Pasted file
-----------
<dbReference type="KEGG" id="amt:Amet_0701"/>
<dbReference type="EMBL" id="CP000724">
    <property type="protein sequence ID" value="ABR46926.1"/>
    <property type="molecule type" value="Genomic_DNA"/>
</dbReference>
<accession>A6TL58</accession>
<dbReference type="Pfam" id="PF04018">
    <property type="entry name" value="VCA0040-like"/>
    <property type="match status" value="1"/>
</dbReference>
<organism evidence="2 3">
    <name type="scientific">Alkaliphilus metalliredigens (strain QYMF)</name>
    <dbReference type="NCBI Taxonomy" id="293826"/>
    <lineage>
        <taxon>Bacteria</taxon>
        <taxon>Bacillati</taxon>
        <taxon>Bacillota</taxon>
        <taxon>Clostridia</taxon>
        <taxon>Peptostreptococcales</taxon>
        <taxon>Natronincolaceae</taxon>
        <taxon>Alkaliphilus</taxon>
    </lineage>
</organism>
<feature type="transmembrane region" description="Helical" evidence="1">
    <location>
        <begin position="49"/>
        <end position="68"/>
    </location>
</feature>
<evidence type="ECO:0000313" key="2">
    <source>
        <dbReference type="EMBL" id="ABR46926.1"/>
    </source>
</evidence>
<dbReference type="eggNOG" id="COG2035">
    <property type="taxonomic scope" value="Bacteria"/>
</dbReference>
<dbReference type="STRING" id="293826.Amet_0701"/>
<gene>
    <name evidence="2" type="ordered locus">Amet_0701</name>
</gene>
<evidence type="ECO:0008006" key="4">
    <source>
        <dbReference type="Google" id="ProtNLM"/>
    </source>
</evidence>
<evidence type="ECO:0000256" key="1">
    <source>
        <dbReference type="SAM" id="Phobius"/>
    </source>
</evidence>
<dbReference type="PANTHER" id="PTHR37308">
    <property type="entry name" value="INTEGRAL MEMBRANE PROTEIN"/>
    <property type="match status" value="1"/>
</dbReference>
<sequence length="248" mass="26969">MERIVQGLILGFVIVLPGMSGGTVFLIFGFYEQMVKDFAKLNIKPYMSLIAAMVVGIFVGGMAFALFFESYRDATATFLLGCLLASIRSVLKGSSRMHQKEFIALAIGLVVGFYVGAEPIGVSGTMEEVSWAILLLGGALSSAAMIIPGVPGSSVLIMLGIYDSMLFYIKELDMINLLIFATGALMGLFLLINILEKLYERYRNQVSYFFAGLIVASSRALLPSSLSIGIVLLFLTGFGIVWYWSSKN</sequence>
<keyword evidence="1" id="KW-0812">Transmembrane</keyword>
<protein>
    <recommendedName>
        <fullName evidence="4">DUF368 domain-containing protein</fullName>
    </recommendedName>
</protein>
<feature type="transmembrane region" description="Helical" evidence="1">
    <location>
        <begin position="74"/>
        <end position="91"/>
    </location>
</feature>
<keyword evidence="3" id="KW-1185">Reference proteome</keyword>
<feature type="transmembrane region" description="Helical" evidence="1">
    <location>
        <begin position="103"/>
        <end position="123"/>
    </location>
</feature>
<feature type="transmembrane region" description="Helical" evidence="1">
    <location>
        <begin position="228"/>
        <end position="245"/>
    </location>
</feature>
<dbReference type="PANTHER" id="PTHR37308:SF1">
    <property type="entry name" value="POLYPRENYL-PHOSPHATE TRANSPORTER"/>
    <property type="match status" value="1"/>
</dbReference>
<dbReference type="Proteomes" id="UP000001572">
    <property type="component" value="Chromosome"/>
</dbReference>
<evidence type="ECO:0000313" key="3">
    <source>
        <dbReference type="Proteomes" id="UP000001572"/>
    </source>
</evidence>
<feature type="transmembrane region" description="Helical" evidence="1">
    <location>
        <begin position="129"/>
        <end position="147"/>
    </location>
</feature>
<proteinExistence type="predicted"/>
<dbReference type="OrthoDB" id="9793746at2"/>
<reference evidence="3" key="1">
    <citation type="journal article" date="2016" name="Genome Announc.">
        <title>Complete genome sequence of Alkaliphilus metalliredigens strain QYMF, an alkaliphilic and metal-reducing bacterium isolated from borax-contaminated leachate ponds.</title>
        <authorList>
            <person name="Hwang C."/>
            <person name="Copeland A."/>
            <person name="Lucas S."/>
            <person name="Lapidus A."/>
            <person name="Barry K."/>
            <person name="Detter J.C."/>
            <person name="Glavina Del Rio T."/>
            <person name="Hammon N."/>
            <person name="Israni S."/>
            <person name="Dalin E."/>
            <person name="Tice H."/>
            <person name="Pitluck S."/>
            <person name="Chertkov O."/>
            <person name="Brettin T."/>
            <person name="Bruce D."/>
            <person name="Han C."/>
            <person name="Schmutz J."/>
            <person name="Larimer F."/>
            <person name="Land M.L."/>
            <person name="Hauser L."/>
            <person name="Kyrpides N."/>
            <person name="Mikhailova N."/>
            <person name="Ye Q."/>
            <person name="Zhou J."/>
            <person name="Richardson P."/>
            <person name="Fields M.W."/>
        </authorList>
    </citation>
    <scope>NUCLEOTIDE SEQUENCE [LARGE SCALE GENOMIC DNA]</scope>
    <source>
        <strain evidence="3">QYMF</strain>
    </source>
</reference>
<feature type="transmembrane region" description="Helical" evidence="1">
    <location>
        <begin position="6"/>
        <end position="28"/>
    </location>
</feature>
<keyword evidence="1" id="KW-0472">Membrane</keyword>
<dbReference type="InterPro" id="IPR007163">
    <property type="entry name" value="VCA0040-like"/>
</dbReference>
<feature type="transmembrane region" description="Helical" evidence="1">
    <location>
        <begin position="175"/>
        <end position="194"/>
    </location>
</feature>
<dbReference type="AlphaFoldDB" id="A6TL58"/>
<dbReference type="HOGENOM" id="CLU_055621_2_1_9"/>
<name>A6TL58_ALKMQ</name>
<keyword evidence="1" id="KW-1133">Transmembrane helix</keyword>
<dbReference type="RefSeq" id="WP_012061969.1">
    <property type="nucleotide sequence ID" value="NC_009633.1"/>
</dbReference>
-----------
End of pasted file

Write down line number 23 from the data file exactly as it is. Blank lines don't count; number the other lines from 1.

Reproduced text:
</organism>